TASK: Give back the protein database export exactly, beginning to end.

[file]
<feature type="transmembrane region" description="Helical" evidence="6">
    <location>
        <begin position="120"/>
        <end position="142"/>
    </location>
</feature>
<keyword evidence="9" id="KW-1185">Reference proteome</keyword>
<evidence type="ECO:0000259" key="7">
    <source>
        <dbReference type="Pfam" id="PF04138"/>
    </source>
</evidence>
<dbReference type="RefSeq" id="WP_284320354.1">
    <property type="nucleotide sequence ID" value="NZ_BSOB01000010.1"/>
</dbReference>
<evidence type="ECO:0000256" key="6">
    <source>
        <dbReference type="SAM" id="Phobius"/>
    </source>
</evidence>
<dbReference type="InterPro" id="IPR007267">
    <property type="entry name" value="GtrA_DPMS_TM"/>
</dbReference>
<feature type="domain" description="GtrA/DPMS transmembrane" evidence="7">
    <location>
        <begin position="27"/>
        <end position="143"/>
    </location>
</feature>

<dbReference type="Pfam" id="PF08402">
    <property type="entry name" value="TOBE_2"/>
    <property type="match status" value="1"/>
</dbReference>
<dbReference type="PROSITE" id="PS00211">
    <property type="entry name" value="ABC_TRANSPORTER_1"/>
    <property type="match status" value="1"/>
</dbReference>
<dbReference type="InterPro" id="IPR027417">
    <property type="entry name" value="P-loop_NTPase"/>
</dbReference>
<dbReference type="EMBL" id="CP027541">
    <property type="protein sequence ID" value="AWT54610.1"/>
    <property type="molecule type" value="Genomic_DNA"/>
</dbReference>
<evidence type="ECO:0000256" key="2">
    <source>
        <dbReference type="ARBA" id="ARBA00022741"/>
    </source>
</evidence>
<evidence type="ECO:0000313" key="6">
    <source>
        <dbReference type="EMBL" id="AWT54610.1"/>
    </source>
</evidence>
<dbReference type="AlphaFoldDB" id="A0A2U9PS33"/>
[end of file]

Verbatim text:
<feature type="transmembrane region" description="Helical" evidence="6">
    <location>
        <begin position="120"/>
        <end position="142"/>
    </location>
</feature>
<keyword evidence="9" id="KW-1185">Reference proteome</keyword>
<evidence type="ECO:0000259" key="7">
    <source>
        <dbReference type="Pfam" id="PF04138"/>
    </source>
</evidence>
<dbReference type="RefSeq" id="WP_284320354.1">
    <property type="nucleotide sequence ID" value="NZ_BSOB01000010.1"/>
</dbReference>
<evidence type="ECO:0000256" key="6">
    <source>
        <dbReference type="SAM" id="Phobius"/>
    </source>
</evidence>
<dbReference type="InterPro" id="IPR007267">
    <property type="entry name" value="GtrA_DPMS_TM"/>
</dbReference>
<feature type="domain" description="GtrA/DPMS transmembrane" evidence="7">
    <location>
        <begin position="27"/>
        <end position="143"/>
    </location>
</feature>

<dbReference type="Pfam" id="PF08402">
    <property type="entry name" value="TOBE_2"/>
    <property type="match status" value="1"/>
</dbReference>
<dbReference type="PROSITE" id="PS00211">
    <property type="entry name" value="ABC_TRANSPORTER_1"/>
    <property type="match status" value="1"/>
</dbReference>
<dbReference type="InterPro" id="IPR027417">
    <property type="entry name" value="P-loop_NTPase"/>
</dbReference>
<dbReference type="EMBL" id="CP027541">
    <property type="protein sequence ID" value="AWT54610.1"/>
    <property type="molecule type" value="Genomic_DNA"/>
</dbReference>
<evidence type="ECO:0000256" key="2">
    <source>
        <dbReference type="ARBA" id="ARBA00022741"/>
    </source>
</evidence>
<evidence type="ECO:0000313" key="6">
    <source>
        <dbReference type="EMBL" id="AWT54610.1"/>
    </source>
</evidence>
<dbReference type="AlphaFoldDB" id="A0A2U9PS33"/>